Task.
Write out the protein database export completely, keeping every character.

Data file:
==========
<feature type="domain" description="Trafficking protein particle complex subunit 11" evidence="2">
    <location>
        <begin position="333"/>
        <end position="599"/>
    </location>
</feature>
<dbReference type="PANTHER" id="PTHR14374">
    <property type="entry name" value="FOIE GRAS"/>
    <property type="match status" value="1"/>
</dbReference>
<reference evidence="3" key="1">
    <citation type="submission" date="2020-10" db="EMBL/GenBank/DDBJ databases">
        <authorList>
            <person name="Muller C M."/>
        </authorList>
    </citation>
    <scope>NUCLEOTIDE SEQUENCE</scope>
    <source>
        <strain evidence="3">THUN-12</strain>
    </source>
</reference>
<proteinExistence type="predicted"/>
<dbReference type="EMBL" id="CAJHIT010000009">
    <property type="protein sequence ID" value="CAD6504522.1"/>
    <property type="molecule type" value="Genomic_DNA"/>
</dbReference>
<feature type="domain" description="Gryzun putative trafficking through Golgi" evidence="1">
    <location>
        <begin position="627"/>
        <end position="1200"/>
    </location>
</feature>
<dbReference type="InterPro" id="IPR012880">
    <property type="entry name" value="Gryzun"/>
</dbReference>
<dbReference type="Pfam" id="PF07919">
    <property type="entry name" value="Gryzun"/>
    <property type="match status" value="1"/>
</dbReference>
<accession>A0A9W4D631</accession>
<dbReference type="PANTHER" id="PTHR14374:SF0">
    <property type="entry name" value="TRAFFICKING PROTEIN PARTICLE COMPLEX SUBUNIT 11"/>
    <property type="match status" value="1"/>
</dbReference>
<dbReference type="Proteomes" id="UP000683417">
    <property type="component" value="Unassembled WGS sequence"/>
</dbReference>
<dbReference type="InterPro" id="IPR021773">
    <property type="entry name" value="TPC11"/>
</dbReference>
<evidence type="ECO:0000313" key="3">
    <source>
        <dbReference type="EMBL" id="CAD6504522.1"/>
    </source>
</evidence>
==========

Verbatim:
<feature type="domain" description="Trafficking protein particle complex subunit 11" evidence="2">
    <location>
        <begin position="333"/>
        <end position="599"/>
    </location>
</feature>
<dbReference type="PANTHER" id="PTHR14374">
    <property type="entry name" value="FOIE GRAS"/>
    <property type="match status" value="1"/>
</dbReference>
<reference evidence="3" key="1">
    <citation type="submission" date="2020-10" db="EMBL/GenBank/DDBJ databases">
        <authorList>
            <person name="Muller C M."/>
        </authorList>
    </citation>
    <scope>NUCLEOTIDE SEQUENCE</scope>
    <source>
        <strain evidence="3">THUN-12</strain>
    </source>
</reference>
<proteinExistence type="predicted"/>
<dbReference type="EMBL" id="CAJHIT010000009">
    <property type="protein sequence ID" value="CAD6504522.1"/>
    <property type="molecule type" value="Genomic_DNA"/>
</dbReference>
<feature type="domain" description="Gryzun putative trafficking through Golgi" evidence="1">
    <location>
        <begin position="627"/>
        <end position="1200"/>
    </location>
</feature>
<dbReference type="InterPro" id="IPR012880">
    <property type="entry name" value="Gryzun"/>
</dbReference>
<dbReference type="Pfam" id="PF07919">
    <property type="entry name" value="Gryzun"/>
    <property type="match status" value="1"/>
</dbReference>
<accession>A0A9W4D631</accession>
<dbReference type="PANTHER" id="PTHR14374:SF0">
    <property type="entry name" value="TRAFFICKING PROTEIN PARTICLE COMPLEX SUBUNIT 11"/>
    <property type="match status" value="1"/>
</dbReference>
<dbReference type="Proteomes" id="UP000683417">
    <property type="component" value="Unassembled WGS sequence"/>
</dbReference>
<dbReference type="InterPro" id="IPR021773">
    <property type="entry name" value="TPC11"/>
</dbReference>
<evidence type="ECO:0000313" key="3">
    <source>
        <dbReference type="EMBL" id="CAD6504522.1"/>
    </source>
</evidence>